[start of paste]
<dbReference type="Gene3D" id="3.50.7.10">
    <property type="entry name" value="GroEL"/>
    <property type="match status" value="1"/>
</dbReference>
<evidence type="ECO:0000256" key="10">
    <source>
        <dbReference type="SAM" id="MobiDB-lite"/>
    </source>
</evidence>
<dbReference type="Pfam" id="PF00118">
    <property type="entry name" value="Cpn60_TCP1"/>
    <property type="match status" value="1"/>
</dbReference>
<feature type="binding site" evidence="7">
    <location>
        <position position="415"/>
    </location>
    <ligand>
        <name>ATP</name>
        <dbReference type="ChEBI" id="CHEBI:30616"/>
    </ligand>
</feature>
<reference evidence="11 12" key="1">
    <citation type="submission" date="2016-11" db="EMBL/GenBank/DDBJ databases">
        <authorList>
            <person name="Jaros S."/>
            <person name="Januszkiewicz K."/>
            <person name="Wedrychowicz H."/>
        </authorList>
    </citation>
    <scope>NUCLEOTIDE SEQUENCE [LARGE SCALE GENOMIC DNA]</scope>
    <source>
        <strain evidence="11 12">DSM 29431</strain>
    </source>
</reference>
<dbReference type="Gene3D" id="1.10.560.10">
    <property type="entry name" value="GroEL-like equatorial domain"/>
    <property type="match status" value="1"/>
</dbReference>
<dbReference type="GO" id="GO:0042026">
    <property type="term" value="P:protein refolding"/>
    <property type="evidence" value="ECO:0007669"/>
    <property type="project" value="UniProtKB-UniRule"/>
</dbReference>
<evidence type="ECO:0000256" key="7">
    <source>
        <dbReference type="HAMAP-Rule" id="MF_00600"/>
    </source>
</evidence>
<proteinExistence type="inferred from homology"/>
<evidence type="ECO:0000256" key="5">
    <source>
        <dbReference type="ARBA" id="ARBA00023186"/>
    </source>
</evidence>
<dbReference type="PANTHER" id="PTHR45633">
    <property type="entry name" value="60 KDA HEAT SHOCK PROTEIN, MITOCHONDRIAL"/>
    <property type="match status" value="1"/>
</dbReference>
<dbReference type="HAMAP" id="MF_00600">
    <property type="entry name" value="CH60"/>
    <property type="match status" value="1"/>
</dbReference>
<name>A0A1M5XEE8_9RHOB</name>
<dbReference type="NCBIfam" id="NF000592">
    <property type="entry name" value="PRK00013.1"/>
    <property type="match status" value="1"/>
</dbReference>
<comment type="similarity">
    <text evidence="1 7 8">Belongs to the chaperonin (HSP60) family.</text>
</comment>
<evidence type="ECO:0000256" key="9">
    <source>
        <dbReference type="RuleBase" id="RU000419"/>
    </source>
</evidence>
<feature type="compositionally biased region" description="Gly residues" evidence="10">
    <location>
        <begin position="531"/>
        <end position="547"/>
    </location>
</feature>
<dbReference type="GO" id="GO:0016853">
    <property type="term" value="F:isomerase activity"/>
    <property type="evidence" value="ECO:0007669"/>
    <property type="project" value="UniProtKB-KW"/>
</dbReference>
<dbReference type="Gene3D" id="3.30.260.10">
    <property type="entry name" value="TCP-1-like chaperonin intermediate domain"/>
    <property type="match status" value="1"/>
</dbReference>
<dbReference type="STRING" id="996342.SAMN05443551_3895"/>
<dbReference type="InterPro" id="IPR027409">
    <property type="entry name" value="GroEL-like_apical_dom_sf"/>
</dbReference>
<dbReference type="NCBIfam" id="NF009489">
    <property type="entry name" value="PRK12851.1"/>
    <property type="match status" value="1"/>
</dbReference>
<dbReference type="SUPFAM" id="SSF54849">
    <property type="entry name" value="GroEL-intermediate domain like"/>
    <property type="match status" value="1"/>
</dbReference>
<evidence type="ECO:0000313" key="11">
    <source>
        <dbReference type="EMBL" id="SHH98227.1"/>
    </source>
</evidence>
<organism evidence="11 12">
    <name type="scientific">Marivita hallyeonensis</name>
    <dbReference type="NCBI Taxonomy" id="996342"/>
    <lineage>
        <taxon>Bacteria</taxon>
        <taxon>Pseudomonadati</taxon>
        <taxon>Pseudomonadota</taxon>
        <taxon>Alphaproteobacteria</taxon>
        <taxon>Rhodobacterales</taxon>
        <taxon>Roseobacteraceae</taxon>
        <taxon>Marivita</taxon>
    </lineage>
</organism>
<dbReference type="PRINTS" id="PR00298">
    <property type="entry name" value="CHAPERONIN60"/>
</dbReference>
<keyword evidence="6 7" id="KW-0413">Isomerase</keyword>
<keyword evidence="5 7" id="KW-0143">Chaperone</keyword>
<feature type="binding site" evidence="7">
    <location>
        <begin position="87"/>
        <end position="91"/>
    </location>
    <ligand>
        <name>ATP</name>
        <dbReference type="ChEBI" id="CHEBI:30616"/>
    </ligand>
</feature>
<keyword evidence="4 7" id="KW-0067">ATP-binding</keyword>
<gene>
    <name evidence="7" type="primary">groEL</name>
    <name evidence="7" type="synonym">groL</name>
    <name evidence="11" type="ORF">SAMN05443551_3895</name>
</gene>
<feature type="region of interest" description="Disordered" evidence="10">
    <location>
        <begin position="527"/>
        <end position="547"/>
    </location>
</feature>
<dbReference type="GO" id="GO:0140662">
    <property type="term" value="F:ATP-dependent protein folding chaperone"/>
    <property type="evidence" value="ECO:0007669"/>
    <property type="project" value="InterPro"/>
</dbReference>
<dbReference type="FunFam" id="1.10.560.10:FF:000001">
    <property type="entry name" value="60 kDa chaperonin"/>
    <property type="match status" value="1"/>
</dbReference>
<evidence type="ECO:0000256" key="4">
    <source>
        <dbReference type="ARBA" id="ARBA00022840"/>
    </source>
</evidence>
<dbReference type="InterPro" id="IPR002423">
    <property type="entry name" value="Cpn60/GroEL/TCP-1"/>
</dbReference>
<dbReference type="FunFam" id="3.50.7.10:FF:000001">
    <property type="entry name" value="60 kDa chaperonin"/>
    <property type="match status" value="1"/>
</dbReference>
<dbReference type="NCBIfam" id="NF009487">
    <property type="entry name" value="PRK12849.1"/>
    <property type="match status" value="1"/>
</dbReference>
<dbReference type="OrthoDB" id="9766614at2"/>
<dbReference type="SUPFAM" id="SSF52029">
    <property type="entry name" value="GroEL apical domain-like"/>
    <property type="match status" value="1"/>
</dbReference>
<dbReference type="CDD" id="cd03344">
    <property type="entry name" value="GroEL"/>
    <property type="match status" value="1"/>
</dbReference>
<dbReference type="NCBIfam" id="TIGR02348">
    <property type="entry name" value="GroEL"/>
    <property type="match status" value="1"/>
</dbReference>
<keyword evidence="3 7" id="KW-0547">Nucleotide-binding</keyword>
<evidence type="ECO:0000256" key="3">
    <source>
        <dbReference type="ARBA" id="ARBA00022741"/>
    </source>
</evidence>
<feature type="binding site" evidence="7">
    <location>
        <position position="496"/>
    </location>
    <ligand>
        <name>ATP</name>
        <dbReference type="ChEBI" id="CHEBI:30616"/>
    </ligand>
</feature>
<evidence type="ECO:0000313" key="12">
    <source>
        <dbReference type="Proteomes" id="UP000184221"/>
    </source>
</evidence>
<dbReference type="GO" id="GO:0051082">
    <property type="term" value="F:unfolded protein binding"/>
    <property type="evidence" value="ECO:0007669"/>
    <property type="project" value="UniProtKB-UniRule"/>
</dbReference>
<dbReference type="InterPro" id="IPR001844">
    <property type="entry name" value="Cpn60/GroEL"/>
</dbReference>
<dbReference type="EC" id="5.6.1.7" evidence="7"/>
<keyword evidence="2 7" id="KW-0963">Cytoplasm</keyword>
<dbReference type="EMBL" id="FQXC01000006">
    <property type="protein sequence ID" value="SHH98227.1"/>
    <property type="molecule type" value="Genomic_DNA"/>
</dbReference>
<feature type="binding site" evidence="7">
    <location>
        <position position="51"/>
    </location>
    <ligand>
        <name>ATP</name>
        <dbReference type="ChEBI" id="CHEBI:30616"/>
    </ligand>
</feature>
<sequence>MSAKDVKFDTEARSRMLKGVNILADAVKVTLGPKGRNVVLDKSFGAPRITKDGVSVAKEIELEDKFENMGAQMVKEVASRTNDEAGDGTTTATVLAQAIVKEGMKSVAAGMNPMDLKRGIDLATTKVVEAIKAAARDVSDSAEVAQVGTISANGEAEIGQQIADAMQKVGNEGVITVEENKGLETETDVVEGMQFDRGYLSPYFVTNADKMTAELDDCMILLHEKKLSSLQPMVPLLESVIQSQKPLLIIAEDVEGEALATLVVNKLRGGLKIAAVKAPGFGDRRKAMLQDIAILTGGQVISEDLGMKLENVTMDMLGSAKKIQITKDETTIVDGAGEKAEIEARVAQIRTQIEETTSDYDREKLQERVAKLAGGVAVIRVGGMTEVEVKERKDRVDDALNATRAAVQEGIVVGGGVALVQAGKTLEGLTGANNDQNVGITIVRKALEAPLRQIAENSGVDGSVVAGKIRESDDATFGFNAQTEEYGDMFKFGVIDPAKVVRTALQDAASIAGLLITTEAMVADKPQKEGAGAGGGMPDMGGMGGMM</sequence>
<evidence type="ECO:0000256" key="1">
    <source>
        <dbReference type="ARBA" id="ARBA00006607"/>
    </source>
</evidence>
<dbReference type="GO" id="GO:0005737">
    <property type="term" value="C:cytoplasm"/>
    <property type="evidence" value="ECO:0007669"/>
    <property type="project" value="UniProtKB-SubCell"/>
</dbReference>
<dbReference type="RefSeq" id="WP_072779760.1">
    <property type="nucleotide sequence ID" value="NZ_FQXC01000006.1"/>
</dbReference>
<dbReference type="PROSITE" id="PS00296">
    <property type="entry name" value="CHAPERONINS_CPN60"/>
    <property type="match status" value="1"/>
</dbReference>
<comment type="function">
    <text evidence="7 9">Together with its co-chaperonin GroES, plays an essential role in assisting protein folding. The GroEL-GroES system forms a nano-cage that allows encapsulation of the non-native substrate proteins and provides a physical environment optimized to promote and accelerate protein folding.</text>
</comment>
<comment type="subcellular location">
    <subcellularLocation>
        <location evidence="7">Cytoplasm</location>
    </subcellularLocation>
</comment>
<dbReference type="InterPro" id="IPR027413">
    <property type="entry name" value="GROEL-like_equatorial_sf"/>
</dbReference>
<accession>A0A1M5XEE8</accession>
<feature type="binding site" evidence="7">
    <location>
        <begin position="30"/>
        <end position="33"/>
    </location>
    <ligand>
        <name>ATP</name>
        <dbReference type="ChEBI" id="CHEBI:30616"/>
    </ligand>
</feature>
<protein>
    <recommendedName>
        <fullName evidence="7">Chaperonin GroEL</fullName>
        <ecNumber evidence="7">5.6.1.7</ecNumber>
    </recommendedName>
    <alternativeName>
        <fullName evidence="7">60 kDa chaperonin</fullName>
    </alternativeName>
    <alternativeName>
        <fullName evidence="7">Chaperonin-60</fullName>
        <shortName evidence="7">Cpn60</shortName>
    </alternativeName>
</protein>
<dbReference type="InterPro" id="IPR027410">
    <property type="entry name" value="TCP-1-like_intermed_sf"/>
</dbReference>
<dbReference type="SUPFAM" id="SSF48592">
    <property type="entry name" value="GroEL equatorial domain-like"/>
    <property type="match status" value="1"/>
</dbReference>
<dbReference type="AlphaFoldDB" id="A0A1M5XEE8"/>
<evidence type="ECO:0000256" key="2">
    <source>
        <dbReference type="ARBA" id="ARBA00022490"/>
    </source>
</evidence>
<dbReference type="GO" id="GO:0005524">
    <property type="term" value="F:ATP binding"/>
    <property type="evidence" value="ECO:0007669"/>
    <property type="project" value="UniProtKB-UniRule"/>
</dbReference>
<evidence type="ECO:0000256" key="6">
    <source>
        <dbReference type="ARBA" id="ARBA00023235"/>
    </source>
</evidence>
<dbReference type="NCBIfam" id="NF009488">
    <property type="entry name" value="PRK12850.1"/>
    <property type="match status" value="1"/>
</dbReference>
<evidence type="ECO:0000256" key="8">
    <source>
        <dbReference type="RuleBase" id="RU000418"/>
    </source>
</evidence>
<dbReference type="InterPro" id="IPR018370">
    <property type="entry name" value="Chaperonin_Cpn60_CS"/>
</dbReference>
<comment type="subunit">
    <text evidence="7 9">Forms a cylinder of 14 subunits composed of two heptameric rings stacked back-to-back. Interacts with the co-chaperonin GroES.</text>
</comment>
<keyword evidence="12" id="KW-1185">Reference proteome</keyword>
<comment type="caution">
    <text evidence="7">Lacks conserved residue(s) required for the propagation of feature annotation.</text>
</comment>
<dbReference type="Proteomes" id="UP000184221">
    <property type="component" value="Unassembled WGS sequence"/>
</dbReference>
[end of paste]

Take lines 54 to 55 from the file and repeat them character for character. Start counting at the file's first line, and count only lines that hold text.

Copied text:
    </source>
</evidence>